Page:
John Volanthen



John Volanthen is a world record-holding British cave diver who has been involved in cave exploration and rescue for more than two decades. He began caving at the age of 14 and has been at the forefront of cave exploration since. In 2018, he played a key role in the Tham Luang Thailand cave rescue and was named one of TIME magazine’s “Heroes of the Year.” The courageous mission was chronicled in the National Geographic documentary The Rescue, as well as the book Thirteen Lessons That Saved Thirteen Lives: The Thai Cave Rescue and the critically acclaimed Hollywood film, Thirteen Lives, in which Volanthen is played by Colin Farrell.  

Volanthen has been involved in exploring and mapping caves throughout the world, often with dive partner Rick Stanton. Volanthen and Stanton attended the Tham Luang incident in Thailand, where the duo were able to locate the missing children — something not even special forces were able to do. They then planned and executed their successful rescue, leading the team two-and-a-half kilometers through the flooded caves. A video of Volanthen and Stanton making initial contact with the team has since gone viral globally. Volanthen takes his audiences on an unforgettable journey deep into the Tham Luang caves of Thailand as he shares lessons that are key to performing in high-pressure situations and reveals how those principles can be applied by any organization working toward its goals.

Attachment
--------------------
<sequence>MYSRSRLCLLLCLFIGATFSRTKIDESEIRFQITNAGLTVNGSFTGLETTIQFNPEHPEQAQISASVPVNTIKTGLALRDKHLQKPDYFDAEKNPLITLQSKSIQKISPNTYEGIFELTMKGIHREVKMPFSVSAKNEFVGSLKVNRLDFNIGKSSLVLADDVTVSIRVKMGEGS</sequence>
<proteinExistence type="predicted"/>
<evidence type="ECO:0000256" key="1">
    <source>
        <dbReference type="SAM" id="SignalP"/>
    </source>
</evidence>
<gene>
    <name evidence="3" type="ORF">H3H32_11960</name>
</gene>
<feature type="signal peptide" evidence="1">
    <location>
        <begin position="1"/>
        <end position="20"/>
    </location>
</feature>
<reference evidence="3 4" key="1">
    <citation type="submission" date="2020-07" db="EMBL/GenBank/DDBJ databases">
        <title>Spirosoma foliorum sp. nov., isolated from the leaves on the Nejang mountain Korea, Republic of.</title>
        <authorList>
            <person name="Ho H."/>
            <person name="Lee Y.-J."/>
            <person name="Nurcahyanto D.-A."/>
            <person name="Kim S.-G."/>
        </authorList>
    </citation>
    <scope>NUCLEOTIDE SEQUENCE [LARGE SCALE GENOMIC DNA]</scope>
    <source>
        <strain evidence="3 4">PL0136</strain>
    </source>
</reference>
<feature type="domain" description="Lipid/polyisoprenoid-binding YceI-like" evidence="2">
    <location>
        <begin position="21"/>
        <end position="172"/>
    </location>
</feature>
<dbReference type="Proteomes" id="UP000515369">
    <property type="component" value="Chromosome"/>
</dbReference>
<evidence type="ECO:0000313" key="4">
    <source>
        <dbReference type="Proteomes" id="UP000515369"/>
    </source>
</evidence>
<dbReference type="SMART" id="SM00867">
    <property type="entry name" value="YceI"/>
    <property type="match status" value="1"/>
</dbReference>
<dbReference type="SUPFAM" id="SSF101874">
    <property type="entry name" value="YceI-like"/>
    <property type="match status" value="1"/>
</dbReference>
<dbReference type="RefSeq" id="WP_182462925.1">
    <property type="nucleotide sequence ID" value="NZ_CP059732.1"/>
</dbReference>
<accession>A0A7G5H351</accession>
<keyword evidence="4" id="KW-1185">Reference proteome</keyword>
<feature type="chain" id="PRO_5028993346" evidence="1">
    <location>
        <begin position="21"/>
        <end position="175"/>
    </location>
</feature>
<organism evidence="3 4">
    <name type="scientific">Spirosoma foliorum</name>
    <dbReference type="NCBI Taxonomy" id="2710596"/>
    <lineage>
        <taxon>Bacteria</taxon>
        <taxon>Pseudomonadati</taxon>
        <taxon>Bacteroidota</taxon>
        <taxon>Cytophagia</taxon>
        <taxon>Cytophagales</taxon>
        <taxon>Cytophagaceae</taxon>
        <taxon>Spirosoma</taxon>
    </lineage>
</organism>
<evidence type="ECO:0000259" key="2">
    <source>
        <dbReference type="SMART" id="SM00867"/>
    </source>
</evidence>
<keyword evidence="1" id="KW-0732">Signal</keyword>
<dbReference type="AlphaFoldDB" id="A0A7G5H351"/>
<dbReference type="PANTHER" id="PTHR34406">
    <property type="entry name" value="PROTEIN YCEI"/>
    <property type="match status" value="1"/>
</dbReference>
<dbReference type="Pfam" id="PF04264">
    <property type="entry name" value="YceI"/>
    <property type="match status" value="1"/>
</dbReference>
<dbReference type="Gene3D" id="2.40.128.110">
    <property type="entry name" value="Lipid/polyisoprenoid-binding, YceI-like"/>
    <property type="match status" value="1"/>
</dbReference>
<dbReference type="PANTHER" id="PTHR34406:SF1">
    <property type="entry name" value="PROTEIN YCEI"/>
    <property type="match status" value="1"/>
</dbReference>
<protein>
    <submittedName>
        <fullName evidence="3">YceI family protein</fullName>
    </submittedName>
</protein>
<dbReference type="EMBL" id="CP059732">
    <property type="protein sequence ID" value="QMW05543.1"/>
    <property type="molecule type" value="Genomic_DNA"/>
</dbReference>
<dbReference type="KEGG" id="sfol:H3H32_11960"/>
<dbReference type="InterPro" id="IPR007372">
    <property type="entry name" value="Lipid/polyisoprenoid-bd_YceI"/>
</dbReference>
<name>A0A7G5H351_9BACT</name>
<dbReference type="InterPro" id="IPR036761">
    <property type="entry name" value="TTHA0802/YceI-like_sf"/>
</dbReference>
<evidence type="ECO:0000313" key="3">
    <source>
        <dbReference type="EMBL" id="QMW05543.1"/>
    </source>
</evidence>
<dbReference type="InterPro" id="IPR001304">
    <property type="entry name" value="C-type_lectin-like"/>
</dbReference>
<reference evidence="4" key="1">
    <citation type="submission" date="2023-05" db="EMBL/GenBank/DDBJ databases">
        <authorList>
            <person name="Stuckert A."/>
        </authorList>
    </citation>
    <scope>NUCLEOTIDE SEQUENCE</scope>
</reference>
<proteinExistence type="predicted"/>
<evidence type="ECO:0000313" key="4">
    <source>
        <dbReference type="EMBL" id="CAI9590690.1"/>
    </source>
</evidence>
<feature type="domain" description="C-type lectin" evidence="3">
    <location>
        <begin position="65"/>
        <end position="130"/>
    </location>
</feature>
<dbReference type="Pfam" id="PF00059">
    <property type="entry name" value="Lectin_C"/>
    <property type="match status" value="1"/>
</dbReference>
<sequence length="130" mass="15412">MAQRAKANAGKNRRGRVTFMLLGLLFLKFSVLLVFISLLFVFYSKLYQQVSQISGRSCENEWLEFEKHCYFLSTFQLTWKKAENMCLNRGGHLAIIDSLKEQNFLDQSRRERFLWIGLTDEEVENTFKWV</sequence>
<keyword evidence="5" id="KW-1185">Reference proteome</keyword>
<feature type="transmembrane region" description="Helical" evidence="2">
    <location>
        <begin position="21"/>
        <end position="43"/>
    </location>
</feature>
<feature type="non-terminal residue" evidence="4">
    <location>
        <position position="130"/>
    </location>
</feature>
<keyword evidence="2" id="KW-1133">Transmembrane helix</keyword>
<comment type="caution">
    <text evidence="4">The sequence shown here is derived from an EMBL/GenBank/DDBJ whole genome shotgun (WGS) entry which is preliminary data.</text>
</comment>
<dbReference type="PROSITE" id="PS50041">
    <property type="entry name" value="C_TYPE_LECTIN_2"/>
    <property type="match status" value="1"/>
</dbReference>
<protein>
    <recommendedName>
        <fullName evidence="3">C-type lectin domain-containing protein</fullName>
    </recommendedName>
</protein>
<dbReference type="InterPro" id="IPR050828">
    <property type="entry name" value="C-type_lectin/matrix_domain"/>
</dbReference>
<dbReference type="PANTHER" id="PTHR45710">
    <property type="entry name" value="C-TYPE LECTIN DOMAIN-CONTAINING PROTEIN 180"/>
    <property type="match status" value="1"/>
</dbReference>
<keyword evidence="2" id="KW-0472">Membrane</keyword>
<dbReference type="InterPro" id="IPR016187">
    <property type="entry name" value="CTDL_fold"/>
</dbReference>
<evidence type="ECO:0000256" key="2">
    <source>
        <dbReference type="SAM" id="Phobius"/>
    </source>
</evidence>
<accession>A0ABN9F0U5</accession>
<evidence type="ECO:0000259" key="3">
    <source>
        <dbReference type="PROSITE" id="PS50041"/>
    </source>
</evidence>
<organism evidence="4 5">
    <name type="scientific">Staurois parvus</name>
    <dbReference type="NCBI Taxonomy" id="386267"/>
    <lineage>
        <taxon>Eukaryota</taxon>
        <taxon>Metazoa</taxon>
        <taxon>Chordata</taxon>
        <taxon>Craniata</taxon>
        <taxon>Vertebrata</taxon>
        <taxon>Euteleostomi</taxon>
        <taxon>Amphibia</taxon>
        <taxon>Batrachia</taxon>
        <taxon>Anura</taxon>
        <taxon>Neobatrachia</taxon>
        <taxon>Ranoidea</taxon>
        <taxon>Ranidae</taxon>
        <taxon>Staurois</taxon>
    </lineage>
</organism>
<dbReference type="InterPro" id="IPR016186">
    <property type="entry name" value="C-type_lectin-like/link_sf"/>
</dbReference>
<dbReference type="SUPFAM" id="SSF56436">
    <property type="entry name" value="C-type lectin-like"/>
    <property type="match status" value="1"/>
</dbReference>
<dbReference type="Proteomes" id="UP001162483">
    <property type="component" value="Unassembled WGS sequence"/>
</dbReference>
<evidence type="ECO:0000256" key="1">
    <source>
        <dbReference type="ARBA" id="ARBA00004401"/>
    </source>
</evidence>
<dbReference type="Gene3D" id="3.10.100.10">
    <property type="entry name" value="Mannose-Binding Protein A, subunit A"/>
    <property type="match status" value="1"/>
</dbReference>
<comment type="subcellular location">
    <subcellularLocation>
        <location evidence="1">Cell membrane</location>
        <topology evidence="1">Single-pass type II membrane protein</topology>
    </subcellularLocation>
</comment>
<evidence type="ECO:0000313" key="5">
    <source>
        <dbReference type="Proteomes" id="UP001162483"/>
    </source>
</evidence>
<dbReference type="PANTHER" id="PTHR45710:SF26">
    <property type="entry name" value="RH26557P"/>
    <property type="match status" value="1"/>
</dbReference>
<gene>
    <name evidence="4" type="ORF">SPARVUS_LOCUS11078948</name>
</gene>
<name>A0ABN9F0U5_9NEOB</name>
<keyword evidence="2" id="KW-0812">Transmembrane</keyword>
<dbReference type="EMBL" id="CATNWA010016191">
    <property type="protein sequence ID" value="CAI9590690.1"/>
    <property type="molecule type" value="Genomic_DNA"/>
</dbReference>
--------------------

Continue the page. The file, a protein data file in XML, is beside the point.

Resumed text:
In 2004, Volanthen and Stanton set a British record for greatest depth achieved in a British cave, cave diving 76 meters (249 feet) at Wookey Hole in Somerset. Additionally, in 2011, Volanthen, set a world record for longest cave penetration dive, over 10 kilometers in the Pozo Azul cave system in northern Spain, involving a multi-day operation.

Volanthen has designed and built diving equipment for 20 years, adapting units commercially available, and building other equipment to meet the unique requirements of individual caves. Problem solving and ‘out of the box’ thinking have been pivotal to his success.

In addition to Tham Luang, John has been involved in a number of other search, rescue, and recovery incidents around the world and has been awarded the George Medal for bravery. He is one of only two people to have been awarded Bronze, Silver and Gold medals by the Royal Humane society for his efforts.

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